Written by Audrey Stanton (a contributor)
Fashion has always been a powerful industry, however, nowadays it seems we’ve created a monster. With the rise of fast fashion we think we’re being presented with more options, while in fact, we are being told how to dress the same as everyone else. Personal style is getting lost and it’s no longer fun to use fashion as self expression. Instead of enjoying outfit curation, it’s become anxiety producing!
“Be yourself; everyone else is already taken.” -Oscar Wilde
The Industry Lies
At the core of any industry is one driving force- to make money. We can’t forget that we live in a capitalist society and that these brands, companies, and media outlets are all trying to sell something to us. This type of consumerism is not really providing us with choices, but telling us what we should want.
The fashion world is great at selling a lifestyle and dream to people.
This is the very reason that it is almost a 3 trillion dollar industry. So many people follow fashion because it promises them that these pieces of fabric will change their lives. Frankly, it’s manipulative. It’s exhausting to always be searching for what’s next. Every day we are bombarded with new images of what we should be wearing and how. The irony of all this is that trends cycle back every couple of decades. With the rise of technology, inspiration is getting recycled at an alarming rate and it makes even less sense to be chasing new items that are actually recreations.
The fashion industry has created a false narrative that if we don’t buy it now, it will be gone!
This has us running around buying far more than we need and not even wearing it all. In reality, we have time to be inspired by new fashion ideas, and to make thoughtful purchases. We do in fact have the space to decide whether or not a clothing item would truly make sense in our wardrobe. Our self-worth is not defined by the trend we are wearing because we can write our own stories. Social media can be a blessing a curse but in it’s most successful moments, it gives individuals a voice that they would otherwise not have. Through the rise of street style and social media there are so many ways to get excited about individuality and combat a trickle-down theory that has prevailed for years.
Personal Style is Important
I can’t tell you how many times I’ve worried about wearing the right shirt to a certain event, meeting, or even coffee with friends. Situations like these keep all of us from being interested in who we are, because we are only looking at what we are not. Trends force us all to subscribe to the same information, when we are all quite unique. No one has the same exact hair, skin color, body shape or personal taste, so why should our outfits be the same? I encourage you to look at your closet. What are your absolute favorite items, and why? That blue sweater that you wore on a first date, those jeans that hug your hips just right, or that lucky bracelet that always gives you confidence. Think about why those items are special to you.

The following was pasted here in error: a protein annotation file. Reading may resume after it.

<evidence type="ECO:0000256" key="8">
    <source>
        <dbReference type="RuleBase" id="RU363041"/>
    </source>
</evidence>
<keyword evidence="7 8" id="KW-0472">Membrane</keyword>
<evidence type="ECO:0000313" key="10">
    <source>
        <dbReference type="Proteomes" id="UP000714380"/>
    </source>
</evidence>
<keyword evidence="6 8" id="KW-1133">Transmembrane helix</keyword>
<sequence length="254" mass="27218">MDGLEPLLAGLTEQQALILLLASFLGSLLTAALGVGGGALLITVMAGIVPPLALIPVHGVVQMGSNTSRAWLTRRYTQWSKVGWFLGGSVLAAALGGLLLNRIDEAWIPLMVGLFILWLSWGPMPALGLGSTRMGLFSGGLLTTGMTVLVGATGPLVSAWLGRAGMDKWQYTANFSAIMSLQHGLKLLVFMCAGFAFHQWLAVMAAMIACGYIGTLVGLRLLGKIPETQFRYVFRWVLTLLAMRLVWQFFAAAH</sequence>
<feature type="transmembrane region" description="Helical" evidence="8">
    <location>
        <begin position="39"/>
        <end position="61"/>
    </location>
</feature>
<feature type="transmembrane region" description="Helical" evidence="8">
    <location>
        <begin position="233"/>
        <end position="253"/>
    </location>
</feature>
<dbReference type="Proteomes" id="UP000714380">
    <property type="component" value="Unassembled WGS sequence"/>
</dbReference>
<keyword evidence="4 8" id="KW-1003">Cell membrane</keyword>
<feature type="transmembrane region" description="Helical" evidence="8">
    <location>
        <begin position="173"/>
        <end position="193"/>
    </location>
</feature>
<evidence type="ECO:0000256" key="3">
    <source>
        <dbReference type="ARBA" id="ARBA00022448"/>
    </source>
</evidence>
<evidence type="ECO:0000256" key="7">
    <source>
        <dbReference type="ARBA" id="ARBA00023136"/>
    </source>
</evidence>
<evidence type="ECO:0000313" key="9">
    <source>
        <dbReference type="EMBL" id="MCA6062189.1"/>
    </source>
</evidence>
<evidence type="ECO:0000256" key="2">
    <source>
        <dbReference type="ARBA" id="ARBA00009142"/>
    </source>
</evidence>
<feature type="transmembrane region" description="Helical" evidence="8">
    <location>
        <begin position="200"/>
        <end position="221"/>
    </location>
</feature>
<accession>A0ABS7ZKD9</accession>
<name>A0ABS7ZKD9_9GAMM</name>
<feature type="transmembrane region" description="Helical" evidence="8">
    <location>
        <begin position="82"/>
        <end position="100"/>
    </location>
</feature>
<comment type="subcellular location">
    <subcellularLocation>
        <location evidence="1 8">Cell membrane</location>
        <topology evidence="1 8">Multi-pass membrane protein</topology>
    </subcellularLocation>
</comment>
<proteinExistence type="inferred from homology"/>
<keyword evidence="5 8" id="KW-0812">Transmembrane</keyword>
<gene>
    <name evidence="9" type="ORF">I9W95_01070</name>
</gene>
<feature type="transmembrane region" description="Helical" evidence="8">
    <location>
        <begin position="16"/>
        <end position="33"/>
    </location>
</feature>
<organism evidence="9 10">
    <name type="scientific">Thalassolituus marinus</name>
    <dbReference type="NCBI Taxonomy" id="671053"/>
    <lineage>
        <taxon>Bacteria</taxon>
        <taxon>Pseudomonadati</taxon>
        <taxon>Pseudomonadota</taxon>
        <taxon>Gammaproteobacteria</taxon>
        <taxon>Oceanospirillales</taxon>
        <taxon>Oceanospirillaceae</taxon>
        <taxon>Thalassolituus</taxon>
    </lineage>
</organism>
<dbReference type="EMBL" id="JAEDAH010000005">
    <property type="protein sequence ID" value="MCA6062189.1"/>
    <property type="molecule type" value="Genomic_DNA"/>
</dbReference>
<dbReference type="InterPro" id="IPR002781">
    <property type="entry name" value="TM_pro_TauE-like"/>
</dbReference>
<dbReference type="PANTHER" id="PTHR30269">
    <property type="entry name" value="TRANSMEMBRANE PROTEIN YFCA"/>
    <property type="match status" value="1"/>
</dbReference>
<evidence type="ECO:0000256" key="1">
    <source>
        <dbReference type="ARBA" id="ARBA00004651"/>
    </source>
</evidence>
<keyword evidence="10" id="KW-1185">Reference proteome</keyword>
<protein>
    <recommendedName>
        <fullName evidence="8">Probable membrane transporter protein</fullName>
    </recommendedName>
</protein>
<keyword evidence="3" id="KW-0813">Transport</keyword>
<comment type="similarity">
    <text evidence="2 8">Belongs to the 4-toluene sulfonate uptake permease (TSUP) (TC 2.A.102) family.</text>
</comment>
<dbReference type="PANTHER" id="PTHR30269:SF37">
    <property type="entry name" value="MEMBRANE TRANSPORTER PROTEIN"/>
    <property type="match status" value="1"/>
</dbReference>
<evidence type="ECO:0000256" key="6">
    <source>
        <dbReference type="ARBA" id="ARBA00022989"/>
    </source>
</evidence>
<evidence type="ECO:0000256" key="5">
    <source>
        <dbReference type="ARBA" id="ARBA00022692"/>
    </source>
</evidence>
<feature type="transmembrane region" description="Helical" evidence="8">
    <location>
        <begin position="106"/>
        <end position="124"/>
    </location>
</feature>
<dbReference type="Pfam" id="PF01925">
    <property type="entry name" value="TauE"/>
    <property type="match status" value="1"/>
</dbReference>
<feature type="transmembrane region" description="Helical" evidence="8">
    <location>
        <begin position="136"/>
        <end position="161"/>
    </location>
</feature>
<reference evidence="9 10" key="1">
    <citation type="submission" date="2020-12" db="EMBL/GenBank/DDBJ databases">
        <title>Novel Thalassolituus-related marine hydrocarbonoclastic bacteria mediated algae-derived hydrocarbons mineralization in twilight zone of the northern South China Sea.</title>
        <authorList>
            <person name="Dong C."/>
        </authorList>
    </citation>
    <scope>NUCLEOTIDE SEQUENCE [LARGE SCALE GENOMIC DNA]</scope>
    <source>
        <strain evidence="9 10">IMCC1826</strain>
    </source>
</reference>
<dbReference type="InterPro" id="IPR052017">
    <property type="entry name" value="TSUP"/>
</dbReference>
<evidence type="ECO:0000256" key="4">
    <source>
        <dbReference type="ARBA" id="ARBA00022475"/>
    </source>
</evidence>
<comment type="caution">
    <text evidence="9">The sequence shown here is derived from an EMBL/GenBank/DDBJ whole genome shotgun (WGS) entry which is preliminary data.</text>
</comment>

How do you find your personal style, you ask?
The not-so-simple answer is that it’s a process. Patience is not something we are taught in our current society but it is necessary for finding a wardrobe that makes us truly happy. Start by getting inspired. Look through Pinterest, social media, magazines, movies etc. Finding personal style doesn’t mean ignoring popular culture, but realizing your version of that will look different than someone else’s.
For instance, I love the trend of sneakers right now. I feel far more comfortable and confident in them. I have always worn them but been inspired in recent years to almost exclusively wear them. I don’t like every sneaker that walks down the runway or is shown on a celebrity’s feet, but I’ve found one or two styles that I’m excited about and wear ALL THE TIME. There’s a difference between being inspired by something and blindly following. Take some time to try things on, be inspired, and make thoughtful purchases that will last.
Save Time and Money
Fast-fashion, trends, and the media make us think that our time and money is best spent on disposable items. We are tricked into believing that we will save money by buying cheap, quickly produced pieces, and that we will save time by copying what influencers are wearing. What I’m about to reveal to you proves that none of that is true. By buying cheaply made clothing we are investing in something with an incredibly short lifespan. Tops from Forever 21, H&M, and Ross will fall apart within weeks and you’ll find yourself back at the store, spending your money yet again. This ends up being more expensive than investing in a few quality pieces! This revelation goes for time as well. Instead of spending hours stalking celebrity and influencer social media feeds, you could get to know yourself. By spending a bit of time understanding what is most important to you in a wardrobe, you will save time later. If you are in tune with who you are, then shopping for yourself will become a breeze! Invest in yourself, not brand names.
“Don’t compromise yourself, you’re all you’ve got.” -Janis Joplin
Fashion is exciting and upsetting all at once. All of this isn’t to say don’t even think about fashion but rather, stay curious and questioning the information that is presented to you. The happy news is that we each have a choice. We can use our dollars wisely to support the businesses and people that we truly believe in. We can get more information and not simply follow the status quo. The power is in your hands, you just have to use it.
Also published on Medium.